WASHINGTON — Despite stark differences in opinions about how to proceed in the wake of Russian incursions, a poll released Monday suggests Ukrainians want the nation to remain united.
The poll showed that 47 percent of Ukrainians want to move toward the European Union and away from Russia. Residents in the north and west of the country were significantly more in favor of joining the EU than the east.
But the former U.S. ambassador to Ukraine, William Taylor, said those statistics don’t capture prevailing attitudes.
“Ukraine is more united than ever in the face of Russian aggression,” Taylor said.
Taylor cited poll findings that show 85 percent of Ukrainians nationwide favored a united Ukraine and 79 percent disapprove of Russian President Vladamir Putin’s actions.
“I find this to be a pretty dramatic rejection of the Russian point of view,” Taylor said during a discussion at the U.S. Institute of Peace.
The poll of more than 2,000 Ukrainian citizens was conducted by telephone and in face-to-face interviews from Feb. 13 to 15. The poll was commissioned by the Kiev International Institute of Sociology.
Ukraine is not uniformly against moving towards Russia, the poll suggests. The north and west of the country both sided with the EU more than other regions.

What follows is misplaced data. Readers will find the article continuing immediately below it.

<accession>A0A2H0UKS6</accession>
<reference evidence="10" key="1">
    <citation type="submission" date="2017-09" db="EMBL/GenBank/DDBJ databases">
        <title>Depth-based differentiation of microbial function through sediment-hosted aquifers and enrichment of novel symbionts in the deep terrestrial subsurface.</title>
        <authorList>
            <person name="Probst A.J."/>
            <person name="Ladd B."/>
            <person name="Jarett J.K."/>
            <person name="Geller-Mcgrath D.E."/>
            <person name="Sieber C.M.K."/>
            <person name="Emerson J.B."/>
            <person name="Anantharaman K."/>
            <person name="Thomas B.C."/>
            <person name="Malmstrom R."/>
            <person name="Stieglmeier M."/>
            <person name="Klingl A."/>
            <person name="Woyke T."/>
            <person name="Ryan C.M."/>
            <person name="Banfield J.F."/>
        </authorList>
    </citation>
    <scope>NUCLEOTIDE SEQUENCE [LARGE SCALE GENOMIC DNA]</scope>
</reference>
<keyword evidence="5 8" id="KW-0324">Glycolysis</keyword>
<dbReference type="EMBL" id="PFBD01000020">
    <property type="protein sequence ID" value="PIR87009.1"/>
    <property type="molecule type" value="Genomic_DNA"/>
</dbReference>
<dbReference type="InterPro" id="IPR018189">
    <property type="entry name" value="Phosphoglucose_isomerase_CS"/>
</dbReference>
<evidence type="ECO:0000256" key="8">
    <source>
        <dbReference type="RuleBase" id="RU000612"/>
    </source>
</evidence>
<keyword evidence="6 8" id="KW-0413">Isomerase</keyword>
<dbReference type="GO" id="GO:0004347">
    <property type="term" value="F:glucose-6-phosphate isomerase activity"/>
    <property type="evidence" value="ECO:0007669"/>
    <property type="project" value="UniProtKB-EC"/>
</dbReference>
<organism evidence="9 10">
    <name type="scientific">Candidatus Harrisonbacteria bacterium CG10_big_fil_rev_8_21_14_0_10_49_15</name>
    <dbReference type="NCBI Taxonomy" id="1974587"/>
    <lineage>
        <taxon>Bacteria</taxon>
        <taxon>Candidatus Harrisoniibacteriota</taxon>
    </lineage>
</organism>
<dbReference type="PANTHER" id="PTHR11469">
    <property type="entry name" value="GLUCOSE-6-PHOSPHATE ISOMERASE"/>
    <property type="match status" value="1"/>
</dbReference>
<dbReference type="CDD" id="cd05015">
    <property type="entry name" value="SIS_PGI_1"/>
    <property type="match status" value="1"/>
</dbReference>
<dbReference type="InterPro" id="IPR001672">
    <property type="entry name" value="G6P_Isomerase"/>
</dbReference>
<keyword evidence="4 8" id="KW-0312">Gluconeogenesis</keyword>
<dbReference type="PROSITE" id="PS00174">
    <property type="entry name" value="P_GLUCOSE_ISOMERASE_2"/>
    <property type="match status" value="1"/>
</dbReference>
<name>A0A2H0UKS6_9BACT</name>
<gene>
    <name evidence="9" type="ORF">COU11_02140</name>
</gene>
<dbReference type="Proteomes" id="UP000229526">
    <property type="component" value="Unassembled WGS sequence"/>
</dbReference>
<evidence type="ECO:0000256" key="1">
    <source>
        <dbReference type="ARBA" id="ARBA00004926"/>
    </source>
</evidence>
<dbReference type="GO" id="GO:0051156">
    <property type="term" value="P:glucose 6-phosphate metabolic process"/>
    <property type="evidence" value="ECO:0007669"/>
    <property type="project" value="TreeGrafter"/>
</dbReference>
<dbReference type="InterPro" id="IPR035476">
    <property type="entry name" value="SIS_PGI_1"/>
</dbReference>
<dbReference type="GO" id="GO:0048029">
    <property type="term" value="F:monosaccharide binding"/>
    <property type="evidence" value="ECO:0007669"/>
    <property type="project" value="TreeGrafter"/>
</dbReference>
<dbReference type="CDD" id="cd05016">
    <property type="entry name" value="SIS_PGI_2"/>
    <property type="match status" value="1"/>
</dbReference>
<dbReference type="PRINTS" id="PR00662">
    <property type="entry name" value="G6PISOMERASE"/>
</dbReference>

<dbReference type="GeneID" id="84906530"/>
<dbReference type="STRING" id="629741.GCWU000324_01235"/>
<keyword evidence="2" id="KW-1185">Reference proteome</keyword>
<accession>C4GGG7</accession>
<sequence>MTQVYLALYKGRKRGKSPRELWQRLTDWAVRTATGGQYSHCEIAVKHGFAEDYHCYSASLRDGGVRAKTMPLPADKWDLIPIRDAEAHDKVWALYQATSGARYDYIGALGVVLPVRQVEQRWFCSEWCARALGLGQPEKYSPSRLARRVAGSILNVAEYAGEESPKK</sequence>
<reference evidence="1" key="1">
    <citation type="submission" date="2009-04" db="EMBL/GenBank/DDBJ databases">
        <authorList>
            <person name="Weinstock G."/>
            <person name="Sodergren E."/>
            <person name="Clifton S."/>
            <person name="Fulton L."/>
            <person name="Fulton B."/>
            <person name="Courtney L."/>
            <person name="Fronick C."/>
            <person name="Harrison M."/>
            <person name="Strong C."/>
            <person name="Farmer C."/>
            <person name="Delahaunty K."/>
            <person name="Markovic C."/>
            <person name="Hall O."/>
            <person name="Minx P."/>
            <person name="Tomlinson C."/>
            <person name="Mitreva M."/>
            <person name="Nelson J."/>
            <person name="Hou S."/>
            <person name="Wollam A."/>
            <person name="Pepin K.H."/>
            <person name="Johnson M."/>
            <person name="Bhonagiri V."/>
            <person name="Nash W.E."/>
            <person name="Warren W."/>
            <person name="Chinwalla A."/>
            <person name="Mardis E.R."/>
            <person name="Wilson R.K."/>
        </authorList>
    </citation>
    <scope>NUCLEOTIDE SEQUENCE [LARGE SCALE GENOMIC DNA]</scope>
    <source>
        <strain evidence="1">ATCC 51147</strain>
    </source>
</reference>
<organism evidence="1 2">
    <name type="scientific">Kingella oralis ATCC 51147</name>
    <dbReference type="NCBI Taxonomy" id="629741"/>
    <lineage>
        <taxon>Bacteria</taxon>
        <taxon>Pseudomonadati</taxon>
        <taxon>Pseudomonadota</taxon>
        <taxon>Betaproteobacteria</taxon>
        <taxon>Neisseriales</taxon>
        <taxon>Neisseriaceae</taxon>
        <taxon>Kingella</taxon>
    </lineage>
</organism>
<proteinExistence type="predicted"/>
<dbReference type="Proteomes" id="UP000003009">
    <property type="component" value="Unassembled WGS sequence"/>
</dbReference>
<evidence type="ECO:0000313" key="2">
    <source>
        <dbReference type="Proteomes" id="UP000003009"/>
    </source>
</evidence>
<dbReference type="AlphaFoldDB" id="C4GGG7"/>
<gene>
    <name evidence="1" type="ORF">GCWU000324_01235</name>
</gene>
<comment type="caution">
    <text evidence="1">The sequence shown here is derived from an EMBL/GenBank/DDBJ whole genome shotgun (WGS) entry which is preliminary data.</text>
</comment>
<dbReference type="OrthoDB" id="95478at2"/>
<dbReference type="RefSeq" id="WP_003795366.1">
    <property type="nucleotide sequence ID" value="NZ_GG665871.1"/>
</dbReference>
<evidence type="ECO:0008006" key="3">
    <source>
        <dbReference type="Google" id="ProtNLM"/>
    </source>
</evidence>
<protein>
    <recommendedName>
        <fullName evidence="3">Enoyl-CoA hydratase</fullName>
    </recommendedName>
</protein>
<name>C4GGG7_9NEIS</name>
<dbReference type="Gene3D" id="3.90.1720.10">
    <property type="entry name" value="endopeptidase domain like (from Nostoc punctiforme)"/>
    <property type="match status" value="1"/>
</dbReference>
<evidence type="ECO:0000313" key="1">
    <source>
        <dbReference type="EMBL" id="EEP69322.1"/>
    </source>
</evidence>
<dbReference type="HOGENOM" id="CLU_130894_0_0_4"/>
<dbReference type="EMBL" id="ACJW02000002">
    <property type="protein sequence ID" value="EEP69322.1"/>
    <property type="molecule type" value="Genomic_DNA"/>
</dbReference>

“There is not a clear desire to move toward Russia, but there is resistance to moving westward,” said Steven Kull, the director of the Program for Public Consultation at the University of Maryland and the study’s primary investigator. “At its core, I think it’s a cultural phenomena more than a political phenomena.”
On other issues, the country was similarly split – the east opposed the U.S. sending weapons to rebel fighters. In the north and west, the majority supported it.
Although some opinions are divided by region, that is not necessarily a problem, said Catherine Kelleher, a fellow at the Wilson Center who has held several high-level national security positions in the Carter and Clinton administrations.
“The analogy is better made to Germany where even in a divided country, one that is reinforced in every way that the leadership could, there still was the sense of fundamental German-ness as a bound of unity,” Kelleher said.
Kull said that he doesn’t interpret the report as saying Ukraine has fragmented, but that there is “an intense conflict about which way to go.”
The U.S. should support Ukraine both financially and militarily in order to stop Russian aggression, Taylor said.
“We should also defend and beef up the defenses in the NATO nations that border Russia,” he said. “If we are trying to deter the Russians from what they have been doing and that is first invading Crimea and then invading the southeastern part of Ukraine, and we don’t want them to do that, then we need to push back.”